Thus, Nicol Pashinyan has blatantly backtracked from his position despising Armenia’s EAEU membership. Why? Being Russia-centric and Russia-led economic union with an inevitable and essential political dimension, the EAEU alongside with the Collective Security Treaty Organization (CSTO) can be characterized as common umbrella for driving Russia’s bilateral relations with post-soviet nations. The Russian factor is crucial for Armenia to maintain the status-quo in the conflict with neighboring Azerbaijan over the Nagorno-Karabakh region, which is an internationally recognized part of Azerbaijan but de-facto controlled by the Armenian armed forces. Yet Armenia is economically significantly depends on Russia. The Russian natural gas supplies on discounted prices is just a case in point. Moreover, the so-called Karabakh clan led by former presidents Robert Kocharyan and Serzh Sargsyan is the major support base for Russia in the militarized Armenian society. The forced resignation of first president Levon Ter Petrosyan in 1997 and parliament shooting in 1998 showcased the powerful role of the Karabakh clan, which come originally from Karabakh and uncompromising line on the conflict with Azerbaijan. Therefore, Armenia’s EAEU membership and the Karabakh conflict are somehow symbiotically inter-related.

A few days earlier right after his election as PM, Pashinyan visited the unrecognized Nagorno-Karabakh Republic, where he made uncompromising statements. The uncompromising line on the conflict necessitates maintaining a strong alliance with Russia hence making it inevitable to quit the Russia-led integration structures such as the EAEU or the CSTO. Nonetheless, Yerevan is disappointed with EAEU members such as Belarus and Kazakhstan, who appear to be favoring Azerbaijan over Armenia. Pashinyan said that he wouldn’t raise the question of Armenia’s withdrawal from the EAEU but there are problems, which need to be tackled. An intention of Armenia seems to persuade Russia to exert pressure on Minsk and Astana to curb that trend.

Armenian protest leaders diminished the reasons for socio-economic troubles of the country mainly to the corruption of the government. Indeed the corruption is a considerable factor but, rather than acting as a root cause, it amplifies the effects of poor economic performance, which is largely connected with isolation of Armenia by Azerbaijan and Turkey due to the Karabakh conflict. Yet, isolated Armenia doesn’t possess rich natural resources as opposed to its foe – resource-rich Azerbaijan. These factors must be seen in the light of unrealistically high popular expectations that are peculiar to the likes of Pashinyan’s Velvet Revolution. Moreover, the Republican Party could undermine his reforms and policies due to its majority in the parliament.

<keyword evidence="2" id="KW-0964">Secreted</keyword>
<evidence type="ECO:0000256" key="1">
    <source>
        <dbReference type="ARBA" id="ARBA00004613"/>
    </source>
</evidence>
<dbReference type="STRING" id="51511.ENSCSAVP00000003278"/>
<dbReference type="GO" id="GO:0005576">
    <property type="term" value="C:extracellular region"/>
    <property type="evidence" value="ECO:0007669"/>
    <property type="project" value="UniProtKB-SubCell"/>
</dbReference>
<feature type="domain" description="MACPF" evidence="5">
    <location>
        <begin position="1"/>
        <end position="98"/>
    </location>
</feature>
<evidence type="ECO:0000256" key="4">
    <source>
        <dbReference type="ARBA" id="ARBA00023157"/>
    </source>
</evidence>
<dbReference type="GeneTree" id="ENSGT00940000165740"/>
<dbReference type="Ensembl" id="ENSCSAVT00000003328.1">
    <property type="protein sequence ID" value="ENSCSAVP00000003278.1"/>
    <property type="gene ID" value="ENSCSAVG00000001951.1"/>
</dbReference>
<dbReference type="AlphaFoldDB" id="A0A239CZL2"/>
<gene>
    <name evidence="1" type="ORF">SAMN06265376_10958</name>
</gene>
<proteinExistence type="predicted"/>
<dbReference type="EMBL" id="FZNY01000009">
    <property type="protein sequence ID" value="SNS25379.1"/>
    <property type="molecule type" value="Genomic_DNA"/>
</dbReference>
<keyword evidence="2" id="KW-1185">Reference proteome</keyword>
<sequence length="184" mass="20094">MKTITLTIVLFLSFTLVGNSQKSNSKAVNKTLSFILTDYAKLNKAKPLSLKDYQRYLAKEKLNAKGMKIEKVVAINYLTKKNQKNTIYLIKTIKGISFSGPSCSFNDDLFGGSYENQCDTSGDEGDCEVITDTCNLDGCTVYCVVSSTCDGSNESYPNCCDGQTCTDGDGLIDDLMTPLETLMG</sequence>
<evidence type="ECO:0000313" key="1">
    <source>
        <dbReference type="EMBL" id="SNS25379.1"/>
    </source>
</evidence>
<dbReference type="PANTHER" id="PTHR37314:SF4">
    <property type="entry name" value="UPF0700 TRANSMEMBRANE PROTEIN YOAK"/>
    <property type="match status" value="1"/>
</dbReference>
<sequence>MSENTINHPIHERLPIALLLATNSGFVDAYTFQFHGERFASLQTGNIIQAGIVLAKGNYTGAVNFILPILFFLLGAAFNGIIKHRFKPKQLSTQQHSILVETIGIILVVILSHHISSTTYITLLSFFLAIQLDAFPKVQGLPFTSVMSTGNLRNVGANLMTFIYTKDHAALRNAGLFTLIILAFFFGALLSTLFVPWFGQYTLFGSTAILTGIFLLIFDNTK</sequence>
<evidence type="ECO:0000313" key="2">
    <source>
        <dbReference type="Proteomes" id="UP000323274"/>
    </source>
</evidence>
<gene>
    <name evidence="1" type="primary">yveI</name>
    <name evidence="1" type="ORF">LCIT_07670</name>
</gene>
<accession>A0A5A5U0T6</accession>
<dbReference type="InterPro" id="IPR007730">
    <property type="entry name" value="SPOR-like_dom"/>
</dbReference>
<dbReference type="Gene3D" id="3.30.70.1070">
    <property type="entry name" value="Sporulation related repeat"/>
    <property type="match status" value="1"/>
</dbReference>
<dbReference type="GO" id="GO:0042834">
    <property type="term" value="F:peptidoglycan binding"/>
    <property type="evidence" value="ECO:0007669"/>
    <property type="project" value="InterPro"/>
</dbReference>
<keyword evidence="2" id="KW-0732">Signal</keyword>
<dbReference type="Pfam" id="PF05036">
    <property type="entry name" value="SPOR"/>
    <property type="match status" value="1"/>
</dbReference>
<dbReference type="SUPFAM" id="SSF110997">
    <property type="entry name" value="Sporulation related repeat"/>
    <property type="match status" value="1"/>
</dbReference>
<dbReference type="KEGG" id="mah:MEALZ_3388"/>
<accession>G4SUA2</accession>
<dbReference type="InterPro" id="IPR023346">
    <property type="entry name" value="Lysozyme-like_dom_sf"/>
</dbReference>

Thomas De Wall from Carnegie Europe sums up Armenia’s last 30-year history and sets the tone for the coming period under Nicol Pashinyan saying that “the start of the unsolved Karabakh conflict and its international repercussions—is a legacy that no Armenian leader has yet been able to confront or overcome” from 1988 to 2018. And the country’s first Armenia-born leader in the pot-soviet era Nicol Pashinyan is likely not going to be an exception. The reason is the fateful incompatibility between Pashinyan’s tough, uncompromising line on the Karabakh conflict and his declared goal to reform Armenia economically and politically and hidden goal to reduce dependence on Russia. Pashinyan told Russia 24 that he was neither pro-western, no pro-Russian but pro-Armenian. However, what being pro-Armenian means in his view remains unclear hence raising doubts whether he might be able to deliver the popular expectations, which have been crucial to his rapid ascendance to power.